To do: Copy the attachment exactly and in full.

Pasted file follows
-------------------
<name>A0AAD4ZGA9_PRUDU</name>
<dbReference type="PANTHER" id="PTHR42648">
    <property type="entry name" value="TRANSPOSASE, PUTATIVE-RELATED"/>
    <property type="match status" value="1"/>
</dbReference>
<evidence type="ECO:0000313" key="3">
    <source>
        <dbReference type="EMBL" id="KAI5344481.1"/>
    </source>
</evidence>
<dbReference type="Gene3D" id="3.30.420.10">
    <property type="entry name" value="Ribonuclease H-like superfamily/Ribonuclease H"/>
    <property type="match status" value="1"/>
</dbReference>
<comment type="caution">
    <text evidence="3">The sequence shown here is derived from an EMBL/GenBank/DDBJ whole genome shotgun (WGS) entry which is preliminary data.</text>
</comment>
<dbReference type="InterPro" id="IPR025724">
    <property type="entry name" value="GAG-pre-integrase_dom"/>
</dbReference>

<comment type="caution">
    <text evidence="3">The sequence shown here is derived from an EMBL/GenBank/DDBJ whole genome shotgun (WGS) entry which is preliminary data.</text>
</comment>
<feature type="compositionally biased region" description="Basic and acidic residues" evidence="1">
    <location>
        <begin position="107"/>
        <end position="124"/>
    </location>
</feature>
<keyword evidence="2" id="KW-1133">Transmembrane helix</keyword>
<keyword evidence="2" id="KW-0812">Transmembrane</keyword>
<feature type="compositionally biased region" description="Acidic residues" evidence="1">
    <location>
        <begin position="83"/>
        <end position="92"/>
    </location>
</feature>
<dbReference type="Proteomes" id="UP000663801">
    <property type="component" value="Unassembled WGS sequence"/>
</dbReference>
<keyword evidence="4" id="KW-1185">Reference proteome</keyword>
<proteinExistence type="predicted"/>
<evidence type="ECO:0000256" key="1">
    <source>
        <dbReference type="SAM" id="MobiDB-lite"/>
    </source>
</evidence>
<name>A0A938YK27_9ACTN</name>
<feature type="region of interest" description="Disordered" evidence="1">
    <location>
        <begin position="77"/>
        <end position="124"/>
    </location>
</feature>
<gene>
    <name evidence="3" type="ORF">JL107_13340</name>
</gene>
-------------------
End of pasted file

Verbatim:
<name>A0AAD4ZGA9_PRUDU</name>
<dbReference type="PANTHER" id="PTHR42648">
    <property type="entry name" value="TRANSPOSASE, PUTATIVE-RELATED"/>
    <property type="match status" value="1"/>
</dbReference>
<evidence type="ECO:0000313" key="3">
    <source>
        <dbReference type="EMBL" id="KAI5344481.1"/>
    </source>
</evidence>
<dbReference type="Gene3D" id="3.30.420.10">
    <property type="entry name" value="Ribonuclease H-like superfamily/Ribonuclease H"/>
    <property type="match status" value="1"/>
</dbReference>
<comment type="caution">
    <text evidence="3">The sequence shown here is derived from an EMBL/GenBank/DDBJ whole genome shotgun (WGS) entry which is preliminary data.</text>
</comment>
<dbReference type="InterPro" id="IPR025724">
    <property type="entry name" value="GAG-pre-integrase_dom"/>
</dbReference>

<comment type="caution">
    <text evidence="3">The sequence shown here is derived from an EMBL/GenBank/DDBJ whole genome shotgun (WGS) entry which is preliminary data.</text>
</comment>
<feature type="compositionally biased region" description="Basic and acidic residues" evidence="1">
    <location>
        <begin position="107"/>
        <end position="124"/>
    </location>
</feature>
<keyword evidence="2" id="KW-1133">Transmembrane helix</keyword>
<keyword evidence="2" id="KW-0812">Transmembrane</keyword>
<feature type="compositionally biased region" description="Acidic residues" evidence="1">
    <location>
        <begin position="83"/>
        <end position="92"/>
    </location>
</feature>
<dbReference type="Proteomes" id="UP000663801">
    <property type="component" value="Unassembled WGS sequence"/>
</dbReference>
<keyword evidence="4" id="KW-1185">Reference proteome</keyword>
<proteinExistence type="predicted"/>
<evidence type="ECO:0000256" key="1">
    <source>
        <dbReference type="SAM" id="MobiDB-lite"/>
    </source>
</evidence>
<name>A0A938YK27_9ACTN</name>
<feature type="region of interest" description="Disordered" evidence="1">
    <location>
        <begin position="77"/>
        <end position="124"/>
    </location>
</feature>
<gene>
    <name evidence="3" type="ORF">JL107_13340</name>
</gene>